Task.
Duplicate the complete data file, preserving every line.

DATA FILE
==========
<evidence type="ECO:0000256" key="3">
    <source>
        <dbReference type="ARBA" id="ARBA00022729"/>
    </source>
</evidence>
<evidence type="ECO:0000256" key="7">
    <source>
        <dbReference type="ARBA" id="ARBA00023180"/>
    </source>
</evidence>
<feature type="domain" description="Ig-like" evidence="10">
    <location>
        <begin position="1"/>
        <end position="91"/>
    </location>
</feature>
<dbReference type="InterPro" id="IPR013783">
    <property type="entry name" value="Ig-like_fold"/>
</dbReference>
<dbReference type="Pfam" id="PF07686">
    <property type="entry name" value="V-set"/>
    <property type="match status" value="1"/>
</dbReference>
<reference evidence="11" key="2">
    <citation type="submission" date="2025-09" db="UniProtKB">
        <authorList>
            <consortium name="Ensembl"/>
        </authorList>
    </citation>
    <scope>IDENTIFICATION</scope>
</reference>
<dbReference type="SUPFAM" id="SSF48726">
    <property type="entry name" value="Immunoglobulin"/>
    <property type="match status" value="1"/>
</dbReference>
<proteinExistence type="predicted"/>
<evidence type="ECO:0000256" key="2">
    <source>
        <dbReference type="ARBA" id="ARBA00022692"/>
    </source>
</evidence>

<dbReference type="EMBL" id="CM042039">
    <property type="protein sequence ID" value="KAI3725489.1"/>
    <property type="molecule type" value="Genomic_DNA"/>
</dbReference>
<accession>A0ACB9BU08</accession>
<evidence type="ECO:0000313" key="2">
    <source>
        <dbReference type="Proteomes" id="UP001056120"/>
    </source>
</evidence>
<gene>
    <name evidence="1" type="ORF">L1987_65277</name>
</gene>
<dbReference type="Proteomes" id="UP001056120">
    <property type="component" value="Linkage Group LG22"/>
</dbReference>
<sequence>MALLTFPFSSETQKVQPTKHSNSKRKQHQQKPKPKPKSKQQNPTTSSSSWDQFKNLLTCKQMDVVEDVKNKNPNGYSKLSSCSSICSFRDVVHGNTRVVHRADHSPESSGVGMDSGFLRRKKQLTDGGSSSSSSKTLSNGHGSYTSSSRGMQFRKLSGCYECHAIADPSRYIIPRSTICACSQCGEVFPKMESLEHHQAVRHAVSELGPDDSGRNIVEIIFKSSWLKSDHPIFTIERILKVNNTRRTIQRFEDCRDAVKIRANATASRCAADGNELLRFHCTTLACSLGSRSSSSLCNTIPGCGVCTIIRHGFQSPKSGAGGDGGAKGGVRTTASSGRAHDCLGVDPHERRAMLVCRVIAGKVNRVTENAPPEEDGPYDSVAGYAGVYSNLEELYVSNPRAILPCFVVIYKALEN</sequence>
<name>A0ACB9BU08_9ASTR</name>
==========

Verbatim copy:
<evidence type="ECO:0000256" key="3">
    <source>
        <dbReference type="ARBA" id="ARBA00022729"/>
    </source>
</evidence>
<evidence type="ECO:0000256" key="7">
    <source>
        <dbReference type="ARBA" id="ARBA00023180"/>
    </source>
</evidence>
<feature type="domain" description="Ig-like" evidence="10">
    <location>
        <begin position="1"/>
        <end position="91"/>
    </location>
</feature>
<dbReference type="InterPro" id="IPR013783">
    <property type="entry name" value="Ig-like_fold"/>
</dbReference>
<dbReference type="Pfam" id="PF07686">
    <property type="entry name" value="V-set"/>
    <property type="match status" value="1"/>
</dbReference>
<reference evidence="11" key="2">
    <citation type="submission" date="2025-09" db="UniProtKB">
        <authorList>
            <consortium name="Ensembl"/>
        </authorList>
    </citation>
    <scope>IDENTIFICATION</scope>
</reference>
<dbReference type="SUPFAM" id="SSF48726">
    <property type="entry name" value="Immunoglobulin"/>
    <property type="match status" value="1"/>
</dbReference>
<proteinExistence type="predicted"/>
<evidence type="ECO:0000256" key="2">
    <source>
        <dbReference type="ARBA" id="ARBA00022692"/>
    </source>
</evidence>

<dbReference type="EMBL" id="CM042039">
    <property type="protein sequence ID" value="KAI3725489.1"/>
    <property type="molecule type" value="Genomic_DNA"/>
</dbReference>
<accession>A0ACB9BU08</accession>
<evidence type="ECO:0000313" key="2">
    <source>
        <dbReference type="Proteomes" id="UP001056120"/>
    </source>
</evidence>
<gene>
    <name evidence="1" type="ORF">L1987_65277</name>
</gene>
<dbReference type="Proteomes" id="UP001056120">
    <property type="component" value="Linkage Group LG22"/>
</dbReference>
<sequence>MALLTFPFSSETQKVQPTKHSNSKRKQHQQKPKPKPKSKQQNPTTSSSSWDQFKNLLTCKQMDVVEDVKNKNPNGYSKLSSCSSICSFRDVVHGNTRVVHRADHSPESSGVGMDSGFLRRKKQLTDGGSSSSSSKTLSNGHGSYTSSSRGMQFRKLSGCYECHAIADPSRYIIPRSTICACSQCGEVFPKMESLEHHQAVRHAVSELGPDDSGRNIVEIIFKSSWLKSDHPIFTIERILKVNNTRRTIQRFEDCRDAVKIRANATASRCAADGNELLRFHCTTLACSLGSRSSSSLCNTIPGCGVCTIIRHGFQSPKSGAGGDGGAKGGVRTTASSGRAHDCLGVDPHERRAMLVCRVIAGKVNRVTENAPPEEDGPYDSVAGYAGVYSNLEELYVSNPRAILPCFVVIYKALEN</sequence>
<name>A0ACB9BU08_9ASTR</name>